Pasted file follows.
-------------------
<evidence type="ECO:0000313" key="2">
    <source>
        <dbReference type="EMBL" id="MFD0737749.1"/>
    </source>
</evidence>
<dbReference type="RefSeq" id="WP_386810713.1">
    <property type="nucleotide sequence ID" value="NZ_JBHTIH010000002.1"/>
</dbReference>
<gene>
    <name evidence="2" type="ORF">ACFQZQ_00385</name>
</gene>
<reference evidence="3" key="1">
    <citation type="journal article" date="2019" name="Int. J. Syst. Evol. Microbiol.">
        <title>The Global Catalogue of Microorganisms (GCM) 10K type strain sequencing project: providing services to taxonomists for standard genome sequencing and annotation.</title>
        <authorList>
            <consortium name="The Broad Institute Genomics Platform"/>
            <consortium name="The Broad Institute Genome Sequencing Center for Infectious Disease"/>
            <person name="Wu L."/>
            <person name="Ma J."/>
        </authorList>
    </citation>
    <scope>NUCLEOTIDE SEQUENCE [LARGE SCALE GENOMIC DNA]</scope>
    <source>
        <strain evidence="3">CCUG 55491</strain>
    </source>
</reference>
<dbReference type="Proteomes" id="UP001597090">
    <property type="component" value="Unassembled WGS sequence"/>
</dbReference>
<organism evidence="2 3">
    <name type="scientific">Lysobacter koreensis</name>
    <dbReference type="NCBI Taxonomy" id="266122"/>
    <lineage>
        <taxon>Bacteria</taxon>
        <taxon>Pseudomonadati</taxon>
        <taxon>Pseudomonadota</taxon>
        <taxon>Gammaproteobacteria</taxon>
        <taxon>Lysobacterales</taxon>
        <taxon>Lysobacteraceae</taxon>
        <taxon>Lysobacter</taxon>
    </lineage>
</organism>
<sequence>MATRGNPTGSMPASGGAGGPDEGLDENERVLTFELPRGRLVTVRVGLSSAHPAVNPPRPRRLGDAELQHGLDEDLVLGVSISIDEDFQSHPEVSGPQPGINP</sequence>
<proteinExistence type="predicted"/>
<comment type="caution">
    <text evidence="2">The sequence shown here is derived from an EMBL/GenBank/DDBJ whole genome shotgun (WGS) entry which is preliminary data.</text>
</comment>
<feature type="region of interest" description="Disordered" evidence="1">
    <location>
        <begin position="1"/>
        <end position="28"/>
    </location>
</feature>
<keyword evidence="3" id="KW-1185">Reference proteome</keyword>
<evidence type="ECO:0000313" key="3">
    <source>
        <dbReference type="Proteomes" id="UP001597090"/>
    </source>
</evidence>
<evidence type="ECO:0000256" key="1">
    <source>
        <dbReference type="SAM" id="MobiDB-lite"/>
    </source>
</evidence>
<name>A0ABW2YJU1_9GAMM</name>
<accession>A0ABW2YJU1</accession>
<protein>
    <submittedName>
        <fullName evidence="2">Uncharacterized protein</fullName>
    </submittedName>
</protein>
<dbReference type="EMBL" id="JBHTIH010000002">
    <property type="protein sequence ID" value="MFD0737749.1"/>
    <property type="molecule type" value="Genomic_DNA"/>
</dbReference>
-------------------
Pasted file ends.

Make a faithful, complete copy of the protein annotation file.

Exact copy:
<evidence type="ECO:0000313" key="2">
    <source>
        <dbReference type="EMBL" id="MFD0737749.1"/>
    </source>
</evidence>
<dbReference type="RefSeq" id="WP_386810713.1">
    <property type="nucleotide sequence ID" value="NZ_JBHTIH010000002.1"/>
</dbReference>
<gene>
    <name evidence="2" type="ORF">ACFQZQ_00385</name>
</gene>
<reference evidence="3" key="1">
    <citation type="journal article" date="2019" name="Int. J. Syst. Evol. Microbiol.">
        <title>The Global Catalogue of Microorganisms (GCM) 10K type strain sequencing project: providing services to taxonomists for standard genome sequencing and annotation.</title>
        <authorList>
            <consortium name="The Broad Institute Genomics Platform"/>
            <consortium name="The Broad Institute Genome Sequencing Center for Infectious Disease"/>
            <person name="Wu L."/>
            <person name="Ma J."/>
        </authorList>
    </citation>
    <scope>NUCLEOTIDE SEQUENCE [LARGE SCALE GENOMIC DNA]</scope>
    <source>
        <strain evidence="3">CCUG 55491</strain>
    </source>
</reference>
<dbReference type="Proteomes" id="UP001597090">
    <property type="component" value="Unassembled WGS sequence"/>
</dbReference>
<organism evidence="2 3">
    <name type="scientific">Lysobacter koreensis</name>
    <dbReference type="NCBI Taxonomy" id="266122"/>
    <lineage>
        <taxon>Bacteria</taxon>
        <taxon>Pseudomonadati</taxon>
        <taxon>Pseudomonadota</taxon>
        <taxon>Gammaproteobacteria</taxon>
        <taxon>Lysobacterales</taxon>
        <taxon>Lysobacteraceae</taxon>
        <taxon>Lysobacter</taxon>
    </lineage>
</organism>
<sequence>MATRGNPTGSMPASGGAGGPDEGLDENERVLTFELPRGRLVTVRVGLSSAHPAVNPPRPRRLGDAELQHGLDEDLVLGVSISIDEDFQSHPEVSGPQPGINP</sequence>
<proteinExistence type="predicted"/>
<comment type="caution">
    <text evidence="2">The sequence shown here is derived from an EMBL/GenBank/DDBJ whole genome shotgun (WGS) entry which is preliminary data.</text>
</comment>
<feature type="region of interest" description="Disordered" evidence="1">
    <location>
        <begin position="1"/>
        <end position="28"/>
    </location>
</feature>
<keyword evidence="3" id="KW-1185">Reference proteome</keyword>
<evidence type="ECO:0000313" key="3">
    <source>
        <dbReference type="Proteomes" id="UP001597090"/>
    </source>
</evidence>
<evidence type="ECO:0000256" key="1">
    <source>
        <dbReference type="SAM" id="MobiDB-lite"/>
    </source>
</evidence>
<name>A0ABW2YJU1_9GAMM</name>
<accession>A0ABW2YJU1</accession>
<protein>
    <submittedName>
        <fullName evidence="2">Uncharacterized protein</fullName>
    </submittedName>
</protein>
<dbReference type="EMBL" id="JBHTIH010000002">
    <property type="protein sequence ID" value="MFD0737749.1"/>
    <property type="molecule type" value="Genomic_DNA"/>
</dbReference>